By then, the wind was picking up in the harbor. It was coming from the only direction from which the harbor offered no protection. Every time we got a view of Footprint, we were checking for signs of dragging. She held fast, but the chop in the harbor was getting up to two feet or so. Methoni is home to a Carrefour supermarket, so it immediately became one of our priorities to stock up on hard to find stuff. After the fort tour, my job became to return to Footprint in the dinghy to retrieve backpacks in which to carry home the groceries. While I did that, Maryanne went to the post office to buy stamps. Even though it was the middle of a weekday, the place was locked up. The place had been locked from inside – the keys were still dangling from the lock. She had to knock until someone heard her, then they let her in as if that was just the normal procedure – very odd. There was no way to launch the dinghy in the surf without getting totally drenched in spray. By the time I was back at the beach to rendezvous with Maryanne. I was a walking wet t-shirt contest. We bought so much stuff that the only way to make progress against the wind in the dinghy was to lighten the load. Without hesitation, Maryanne helped me into the water and then swam to the boat so I would have a chance against the wind.

The harbour before and during the rain

I readied the dinghy by putting it in lifeboat mode while Maryanne stowed the groceries. No sooner had I finished than the sky opened up. It rained hard. Lightning could be seen all over striking the hills and thunder was nearly constant. It was the first rain we had since Galaxidi 47 days ago, which was just a drizzle at night. It was the fist time we had even seen clouds since then. Once the rain passed, the wind shifted so that it was coming off of the beach. The seas flattened again. Within fifteen minutes of the rain stopping, we were floating on the surface of a harbor of mercury. The air is cooler and drier. It should be easier to sleep tonight, ready for an early departure tomorrow.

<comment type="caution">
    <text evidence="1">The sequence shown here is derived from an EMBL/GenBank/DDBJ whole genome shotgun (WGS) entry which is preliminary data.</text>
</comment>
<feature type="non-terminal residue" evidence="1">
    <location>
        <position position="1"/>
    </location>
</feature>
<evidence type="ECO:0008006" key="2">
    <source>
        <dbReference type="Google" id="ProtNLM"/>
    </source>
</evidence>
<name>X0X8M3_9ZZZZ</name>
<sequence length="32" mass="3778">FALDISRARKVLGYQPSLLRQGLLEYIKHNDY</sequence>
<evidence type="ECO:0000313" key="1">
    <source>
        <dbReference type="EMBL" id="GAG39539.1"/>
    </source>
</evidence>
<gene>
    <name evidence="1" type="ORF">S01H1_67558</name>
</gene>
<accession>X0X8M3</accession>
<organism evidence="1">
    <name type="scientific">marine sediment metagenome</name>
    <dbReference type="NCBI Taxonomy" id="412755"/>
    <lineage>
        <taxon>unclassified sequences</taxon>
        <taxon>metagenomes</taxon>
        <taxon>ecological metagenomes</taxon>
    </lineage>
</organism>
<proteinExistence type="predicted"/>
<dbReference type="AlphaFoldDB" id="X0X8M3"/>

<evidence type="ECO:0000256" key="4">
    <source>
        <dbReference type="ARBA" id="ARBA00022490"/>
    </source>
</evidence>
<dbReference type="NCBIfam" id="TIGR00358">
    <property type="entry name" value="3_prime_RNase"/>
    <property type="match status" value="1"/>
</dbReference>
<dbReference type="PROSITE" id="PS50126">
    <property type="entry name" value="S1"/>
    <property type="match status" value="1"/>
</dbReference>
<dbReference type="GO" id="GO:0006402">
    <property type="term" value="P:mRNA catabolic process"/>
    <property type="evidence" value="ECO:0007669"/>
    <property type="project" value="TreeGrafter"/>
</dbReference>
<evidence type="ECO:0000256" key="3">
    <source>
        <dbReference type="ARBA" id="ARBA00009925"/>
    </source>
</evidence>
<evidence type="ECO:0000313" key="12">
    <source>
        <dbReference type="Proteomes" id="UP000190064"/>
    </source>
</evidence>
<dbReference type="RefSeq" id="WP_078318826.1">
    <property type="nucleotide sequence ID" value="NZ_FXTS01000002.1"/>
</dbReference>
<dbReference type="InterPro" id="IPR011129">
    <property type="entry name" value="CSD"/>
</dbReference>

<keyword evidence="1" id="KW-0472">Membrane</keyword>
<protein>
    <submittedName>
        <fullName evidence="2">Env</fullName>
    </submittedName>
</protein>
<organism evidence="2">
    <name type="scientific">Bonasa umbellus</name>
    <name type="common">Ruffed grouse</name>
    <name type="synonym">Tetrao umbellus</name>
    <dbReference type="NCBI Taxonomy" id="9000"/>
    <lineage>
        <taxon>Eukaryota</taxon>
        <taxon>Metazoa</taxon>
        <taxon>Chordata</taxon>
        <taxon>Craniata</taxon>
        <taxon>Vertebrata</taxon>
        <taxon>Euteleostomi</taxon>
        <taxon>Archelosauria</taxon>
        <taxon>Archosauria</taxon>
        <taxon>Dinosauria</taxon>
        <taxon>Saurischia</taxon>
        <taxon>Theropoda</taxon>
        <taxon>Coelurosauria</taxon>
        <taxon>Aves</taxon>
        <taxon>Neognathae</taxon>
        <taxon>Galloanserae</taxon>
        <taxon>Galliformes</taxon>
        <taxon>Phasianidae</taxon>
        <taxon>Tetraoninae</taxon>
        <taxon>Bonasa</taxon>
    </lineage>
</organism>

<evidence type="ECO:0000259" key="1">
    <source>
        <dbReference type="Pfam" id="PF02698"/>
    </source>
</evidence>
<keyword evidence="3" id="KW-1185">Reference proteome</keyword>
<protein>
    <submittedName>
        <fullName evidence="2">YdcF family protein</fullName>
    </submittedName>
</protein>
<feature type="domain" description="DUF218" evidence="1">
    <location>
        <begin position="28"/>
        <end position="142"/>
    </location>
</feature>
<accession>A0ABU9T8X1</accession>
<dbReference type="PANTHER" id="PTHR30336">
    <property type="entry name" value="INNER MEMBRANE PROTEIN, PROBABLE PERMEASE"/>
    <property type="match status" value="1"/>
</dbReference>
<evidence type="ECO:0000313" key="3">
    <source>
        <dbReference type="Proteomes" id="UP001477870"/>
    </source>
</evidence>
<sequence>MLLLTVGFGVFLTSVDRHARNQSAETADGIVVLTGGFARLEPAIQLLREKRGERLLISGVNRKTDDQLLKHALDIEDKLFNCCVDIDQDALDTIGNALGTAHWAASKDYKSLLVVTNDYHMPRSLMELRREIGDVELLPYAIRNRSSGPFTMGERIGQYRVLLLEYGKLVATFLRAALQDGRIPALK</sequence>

Methoni Castle

[Maryanne]Methoni was yet another face of Greece that we hadn’t seen before. Mentioned by Homer as one of the towns offered to Achilles by Agamemnon (what, not done your homework lately?), it is now a small harbor town dominated by the castle and with a great small beach and a town full of hotels and tavernas and a smattering of basic shops. As we ambled around we heard plenty of British English being spoken in the cafes and tourist spots; we were not sure if these were retired immigrants or holiday makers. A few of the houses in town had a Swiss feel to them with flowered filled balconies and ornate eves; we wondered if that was due to immigrants or some general practicality (hard to believe this area gets heavy snow!). The castle was a really large walled area that once enclosed a whole town, with ocean on 3 sides and a large moat on the one end for access from land. It’s really heavily protected from attack from all directions and we spent our time ambling around mostly ruins imagining the site in its prime.

In some places there are rooms, possibly dungeons or just as likely storage rooms. Within the walls are structures we are led to believe were once Turkish baths, and had clear signs of plumbing within, but also had openings in the domed ceilings that we could not guess the purpose of. There were few notice boards and with free entrance, nobody to offer any guide or tour of any kind so all we could use was our imagination. Basically we liked the town, and arriving outside the tourist season it seemed available to us alone; no pressure to enter a restaurant, or join a tour; we were free to wonder and speculate. Beautiful.